One of the ugliest truths revealed in one of the DNC emails was that DNC staff were looking at using the issue of Sanders' religion and/or ethnicity to tarnish him in West Virginia and Kentucky. One of the top staffers at the DNC, CFO Brad Marshall, wrote in an email to two other top staffers that it would be more damaging to Sanders to communicate to voters that he is an atheist, a non-believer, rather than Jewish, and said they should "get someone" — a friendly journalist, presumably — to ask Sanders about it.
Phillips, in his op-ed in the Orange County Register, theorizes that Schiff may be worked into such a tizzy about Trump and Russia for reasons of political survival. Schiff was originally elected in 2001 in a Republican district north of Los Angeles and promised to govern as a conservative-to-moderate Democrat. But after the 2010 census he was pushed into the much more liberal 28th district, which includes West Hollywood and part of central Los Angeles.
"This means that Schiff faces potential electoral threats, not from Republicans, but from fellow Democrats running to his left," Phillips wrote.
But aside from worries over a potential primary challenge, Schiff has also been the subject of significant speculation that he may mount a Senate bid in the eventual event of a retirement from Sen. Diane Feinstein (D-Calif.)
"[Running for statewide office is] certainly something I've thought about in the past and may think about in the future, but I have a pretty full plate as it is," Schiff told Politico in an April 21 report.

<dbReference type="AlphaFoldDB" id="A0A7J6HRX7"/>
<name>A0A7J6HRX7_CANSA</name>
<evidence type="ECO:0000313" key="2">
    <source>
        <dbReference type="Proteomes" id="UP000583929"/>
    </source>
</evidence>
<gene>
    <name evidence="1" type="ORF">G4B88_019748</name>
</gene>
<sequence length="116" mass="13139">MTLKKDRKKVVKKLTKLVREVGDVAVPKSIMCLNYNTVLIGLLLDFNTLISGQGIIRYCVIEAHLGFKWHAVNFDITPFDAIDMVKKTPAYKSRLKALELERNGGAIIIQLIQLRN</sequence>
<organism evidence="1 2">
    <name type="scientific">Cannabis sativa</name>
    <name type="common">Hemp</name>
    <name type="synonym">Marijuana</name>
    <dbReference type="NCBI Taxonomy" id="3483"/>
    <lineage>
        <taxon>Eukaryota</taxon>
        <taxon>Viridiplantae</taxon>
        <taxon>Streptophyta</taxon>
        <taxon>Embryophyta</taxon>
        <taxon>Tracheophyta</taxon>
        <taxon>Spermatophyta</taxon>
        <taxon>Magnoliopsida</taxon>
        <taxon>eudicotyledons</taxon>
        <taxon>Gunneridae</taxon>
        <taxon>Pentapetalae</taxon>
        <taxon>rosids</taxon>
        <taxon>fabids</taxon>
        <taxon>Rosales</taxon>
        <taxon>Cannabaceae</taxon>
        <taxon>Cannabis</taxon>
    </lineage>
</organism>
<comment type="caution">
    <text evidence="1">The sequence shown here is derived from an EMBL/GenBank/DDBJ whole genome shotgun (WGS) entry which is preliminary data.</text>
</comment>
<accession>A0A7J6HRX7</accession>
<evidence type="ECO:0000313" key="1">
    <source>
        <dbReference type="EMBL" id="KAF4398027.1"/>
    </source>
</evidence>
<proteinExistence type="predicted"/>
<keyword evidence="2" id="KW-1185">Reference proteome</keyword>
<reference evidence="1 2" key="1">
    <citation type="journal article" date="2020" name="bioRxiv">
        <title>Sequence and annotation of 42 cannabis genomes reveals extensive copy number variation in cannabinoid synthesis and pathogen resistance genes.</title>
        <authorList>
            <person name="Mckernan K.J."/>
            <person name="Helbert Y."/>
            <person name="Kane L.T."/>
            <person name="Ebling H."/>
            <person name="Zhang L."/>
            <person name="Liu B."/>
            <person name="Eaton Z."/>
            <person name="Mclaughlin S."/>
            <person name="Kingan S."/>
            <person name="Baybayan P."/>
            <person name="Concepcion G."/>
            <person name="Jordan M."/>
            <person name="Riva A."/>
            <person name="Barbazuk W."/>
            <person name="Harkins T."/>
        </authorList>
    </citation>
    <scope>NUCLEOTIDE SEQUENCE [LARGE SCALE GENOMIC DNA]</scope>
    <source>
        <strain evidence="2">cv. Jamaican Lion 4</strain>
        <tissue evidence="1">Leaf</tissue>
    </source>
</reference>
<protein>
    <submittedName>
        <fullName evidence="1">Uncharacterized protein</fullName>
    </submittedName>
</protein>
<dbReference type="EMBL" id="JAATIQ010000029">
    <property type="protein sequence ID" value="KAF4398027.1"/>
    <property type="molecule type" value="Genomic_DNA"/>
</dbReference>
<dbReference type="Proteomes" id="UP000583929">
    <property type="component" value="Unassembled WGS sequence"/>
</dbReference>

The House Intelligence Committee held a hearing on March 20 as part of its investigation into possible Russian interference in the 2016 election, with Schiff, in his introductory remarks, pointing a finger at Trump associates Carter Page and Roger Stone and calling the president's claim that Trump Tower was wiretapped by President Obama a "slanderous accusation."
It has since been revealed that the FBI, under the Obama administration, sought a warrant from the secret Foreign Intelligence Surveillance Court to surveil Trump campaign adviser Carter Page, a former investment banker for Merrill Lynch who had worked out of Merrill Lynch's office in Moscow and subsequently opened his own consulting firm in New York.
Thursday, news broke that the Obama administration searched thousands of records of emails and phone calls involving Americans and distributed this information to many other people in the government, with the names of Americans unredacted, in the middle of the 2016 election. The news was released by the office of the Director of National Intelligence on May 2.
The NSA is forbidden by law from spying on Americans, but intelligence agencies have a way to get around this. They can target foreigners who may be talking to Americans they would like to spy on, and then, if caught, claim that the information on the Americans was collected incidentally — or "not wittingly."
The Obama administration submitted a total of 30,355 queries for information about U.S. citizens in 2016, according to the DNI transparency report, compared to just 9,500 in 2013.
Rep. Schiff has not commented on the DNI report as of Friday.